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For example, suppose this occurred:

DiscountSale discount = new DiscountSale();

Then I do this:

Sale discount2 = discount;

Sale is a superclass and DiscountSale is the subclass.

What exactly does that do in terms of which method definitions will be accessed from the Sale or DiscountSale class?

I know it references the same object in memory, but what else?

share|improve this question
not much. The reason for using an interface is so the implementation can be changed in one place. – Peter Lawrey Mar 28 '13 at 10:14
I'm not sure what justifies the wave of downvotes... – assylias Mar 28 '13 at 10:17
yah, me neither? I was simply asking a question and researching specific to my answer did not help. I guess "experts" only want to answer complex questions – Peter Tran Mar 28 '13 at 10:18
Peter - I'm sorry you received all of these downvotes. Please don't take it personally - I'm pretty sure it's because people thought the question was a tad too broad - more of a learning question, than a specific question. It's actually an excellent question to ask. – Dan Nissenbaum Mar 28 '13 at 10:21
But I dont understand. Isn't that what this website is established for?...For people to learn? – Peter Tran Mar 28 '13 at 10:23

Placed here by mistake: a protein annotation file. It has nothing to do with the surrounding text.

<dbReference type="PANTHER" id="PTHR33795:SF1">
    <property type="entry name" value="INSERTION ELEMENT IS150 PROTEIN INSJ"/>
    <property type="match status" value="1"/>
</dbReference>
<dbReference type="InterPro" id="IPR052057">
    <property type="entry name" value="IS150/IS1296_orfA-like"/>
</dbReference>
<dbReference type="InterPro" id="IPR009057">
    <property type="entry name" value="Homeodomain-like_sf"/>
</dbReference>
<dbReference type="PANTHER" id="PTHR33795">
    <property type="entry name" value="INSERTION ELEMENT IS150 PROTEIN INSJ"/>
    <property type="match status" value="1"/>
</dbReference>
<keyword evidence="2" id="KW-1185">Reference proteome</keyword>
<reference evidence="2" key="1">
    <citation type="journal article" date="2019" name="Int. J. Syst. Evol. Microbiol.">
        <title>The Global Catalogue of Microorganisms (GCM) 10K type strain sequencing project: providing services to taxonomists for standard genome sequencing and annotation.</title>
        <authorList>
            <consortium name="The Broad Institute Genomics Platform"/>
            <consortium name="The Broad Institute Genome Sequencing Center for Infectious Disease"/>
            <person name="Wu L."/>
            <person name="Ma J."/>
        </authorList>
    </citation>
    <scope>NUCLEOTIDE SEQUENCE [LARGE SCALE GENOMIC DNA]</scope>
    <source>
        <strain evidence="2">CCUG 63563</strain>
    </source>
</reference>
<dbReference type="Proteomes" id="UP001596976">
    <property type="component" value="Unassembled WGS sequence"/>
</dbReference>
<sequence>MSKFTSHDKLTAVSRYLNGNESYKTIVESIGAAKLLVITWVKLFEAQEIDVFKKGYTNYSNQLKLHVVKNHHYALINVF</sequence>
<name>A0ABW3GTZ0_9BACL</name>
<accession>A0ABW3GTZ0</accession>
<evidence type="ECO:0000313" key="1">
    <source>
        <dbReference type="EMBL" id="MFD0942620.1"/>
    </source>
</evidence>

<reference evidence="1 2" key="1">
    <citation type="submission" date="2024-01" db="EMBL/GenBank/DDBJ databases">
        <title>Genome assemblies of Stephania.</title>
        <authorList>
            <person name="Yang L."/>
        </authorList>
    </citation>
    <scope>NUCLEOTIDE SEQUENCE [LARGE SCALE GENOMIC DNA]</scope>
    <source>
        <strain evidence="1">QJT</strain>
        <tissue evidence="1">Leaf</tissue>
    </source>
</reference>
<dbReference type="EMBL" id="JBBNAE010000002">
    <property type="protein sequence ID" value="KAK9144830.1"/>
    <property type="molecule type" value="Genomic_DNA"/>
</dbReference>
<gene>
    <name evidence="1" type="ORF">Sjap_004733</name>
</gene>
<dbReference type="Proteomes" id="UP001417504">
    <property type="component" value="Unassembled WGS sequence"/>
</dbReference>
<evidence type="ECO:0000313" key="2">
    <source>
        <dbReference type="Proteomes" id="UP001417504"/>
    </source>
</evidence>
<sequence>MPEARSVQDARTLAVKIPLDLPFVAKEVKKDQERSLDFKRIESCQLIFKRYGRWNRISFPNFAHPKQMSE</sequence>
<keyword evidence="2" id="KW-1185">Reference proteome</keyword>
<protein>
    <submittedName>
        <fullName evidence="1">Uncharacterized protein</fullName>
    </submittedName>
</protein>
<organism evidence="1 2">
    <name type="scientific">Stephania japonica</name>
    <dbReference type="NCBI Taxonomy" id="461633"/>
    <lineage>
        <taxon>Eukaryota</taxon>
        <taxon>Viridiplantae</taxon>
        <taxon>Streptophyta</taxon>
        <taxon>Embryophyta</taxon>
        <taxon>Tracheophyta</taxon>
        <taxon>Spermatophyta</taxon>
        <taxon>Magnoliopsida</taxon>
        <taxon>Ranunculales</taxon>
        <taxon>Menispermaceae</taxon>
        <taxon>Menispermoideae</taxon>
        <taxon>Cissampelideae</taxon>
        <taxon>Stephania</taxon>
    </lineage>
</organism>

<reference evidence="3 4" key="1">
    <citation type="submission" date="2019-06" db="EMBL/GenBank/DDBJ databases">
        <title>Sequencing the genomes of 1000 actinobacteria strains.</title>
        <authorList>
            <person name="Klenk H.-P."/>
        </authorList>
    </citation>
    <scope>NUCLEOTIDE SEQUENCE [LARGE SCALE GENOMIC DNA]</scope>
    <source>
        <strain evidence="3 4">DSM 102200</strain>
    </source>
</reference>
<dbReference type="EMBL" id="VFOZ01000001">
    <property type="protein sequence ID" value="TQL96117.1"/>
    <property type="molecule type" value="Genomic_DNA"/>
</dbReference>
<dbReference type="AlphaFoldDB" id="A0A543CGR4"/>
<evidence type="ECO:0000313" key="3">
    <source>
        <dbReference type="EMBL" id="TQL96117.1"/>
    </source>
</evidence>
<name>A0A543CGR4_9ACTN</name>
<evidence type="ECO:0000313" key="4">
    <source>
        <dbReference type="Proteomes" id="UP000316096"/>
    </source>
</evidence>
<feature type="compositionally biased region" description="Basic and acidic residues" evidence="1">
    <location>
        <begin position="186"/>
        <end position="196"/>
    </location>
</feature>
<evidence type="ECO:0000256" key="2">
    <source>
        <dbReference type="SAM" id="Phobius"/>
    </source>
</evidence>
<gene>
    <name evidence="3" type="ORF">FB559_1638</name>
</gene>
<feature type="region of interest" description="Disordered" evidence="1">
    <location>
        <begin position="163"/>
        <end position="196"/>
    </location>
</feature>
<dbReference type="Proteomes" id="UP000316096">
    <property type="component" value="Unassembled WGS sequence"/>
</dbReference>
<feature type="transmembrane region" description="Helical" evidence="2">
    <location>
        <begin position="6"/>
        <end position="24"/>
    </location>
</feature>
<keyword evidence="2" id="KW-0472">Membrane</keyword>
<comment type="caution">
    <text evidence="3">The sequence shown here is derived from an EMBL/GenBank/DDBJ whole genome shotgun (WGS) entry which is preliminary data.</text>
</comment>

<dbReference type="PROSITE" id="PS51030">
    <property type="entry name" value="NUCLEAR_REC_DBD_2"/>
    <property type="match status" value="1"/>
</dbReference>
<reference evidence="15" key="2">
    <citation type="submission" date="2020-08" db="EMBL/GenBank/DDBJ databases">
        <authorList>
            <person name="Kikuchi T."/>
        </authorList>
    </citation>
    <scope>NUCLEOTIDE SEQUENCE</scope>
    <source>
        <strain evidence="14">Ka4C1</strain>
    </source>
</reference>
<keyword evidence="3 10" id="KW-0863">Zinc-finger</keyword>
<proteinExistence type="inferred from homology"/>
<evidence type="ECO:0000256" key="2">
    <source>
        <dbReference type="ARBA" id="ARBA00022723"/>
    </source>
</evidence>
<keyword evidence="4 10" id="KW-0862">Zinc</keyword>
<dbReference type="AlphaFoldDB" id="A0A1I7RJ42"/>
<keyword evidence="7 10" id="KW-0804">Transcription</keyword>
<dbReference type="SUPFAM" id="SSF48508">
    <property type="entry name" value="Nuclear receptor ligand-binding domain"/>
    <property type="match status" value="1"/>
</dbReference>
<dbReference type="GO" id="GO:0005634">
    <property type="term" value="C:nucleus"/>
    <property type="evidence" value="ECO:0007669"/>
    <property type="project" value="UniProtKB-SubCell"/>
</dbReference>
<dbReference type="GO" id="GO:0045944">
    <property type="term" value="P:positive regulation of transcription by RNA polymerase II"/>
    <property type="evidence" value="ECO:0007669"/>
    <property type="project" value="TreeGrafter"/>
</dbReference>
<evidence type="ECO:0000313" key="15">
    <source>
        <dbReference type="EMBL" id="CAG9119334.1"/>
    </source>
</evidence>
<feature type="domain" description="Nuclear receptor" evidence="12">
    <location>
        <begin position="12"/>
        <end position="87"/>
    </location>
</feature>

you have now 2 reference of same object. Making either reference null wont allow gc to still clear object from heap. you need to make both (all, in general) reference null.

share|improve this answer
setting references to null should be avoided in general. – Peter Lawrey Mar 28 '13 at 10:15
OP already knows that it references the same object in memory. Read the question properly, before posting an answer. – R.J Mar 28 '13 at 10:16
@PeterLawrey any specific reason – ay89 Mar 28 '13 at 10:17
Allowing a variable to go out of scope is usually a better idea. Setting to null doesn't free up the memory immediately and can be a source of obscure bugs. – Peter Lawrey Mar 28 '13 at 10:26
but even if variable goes out of scope, it will be in memory, so for a long run of a program, it might help system to acquire that memory. ain't it good? – ay89 Mar 28 '13 at 10:30

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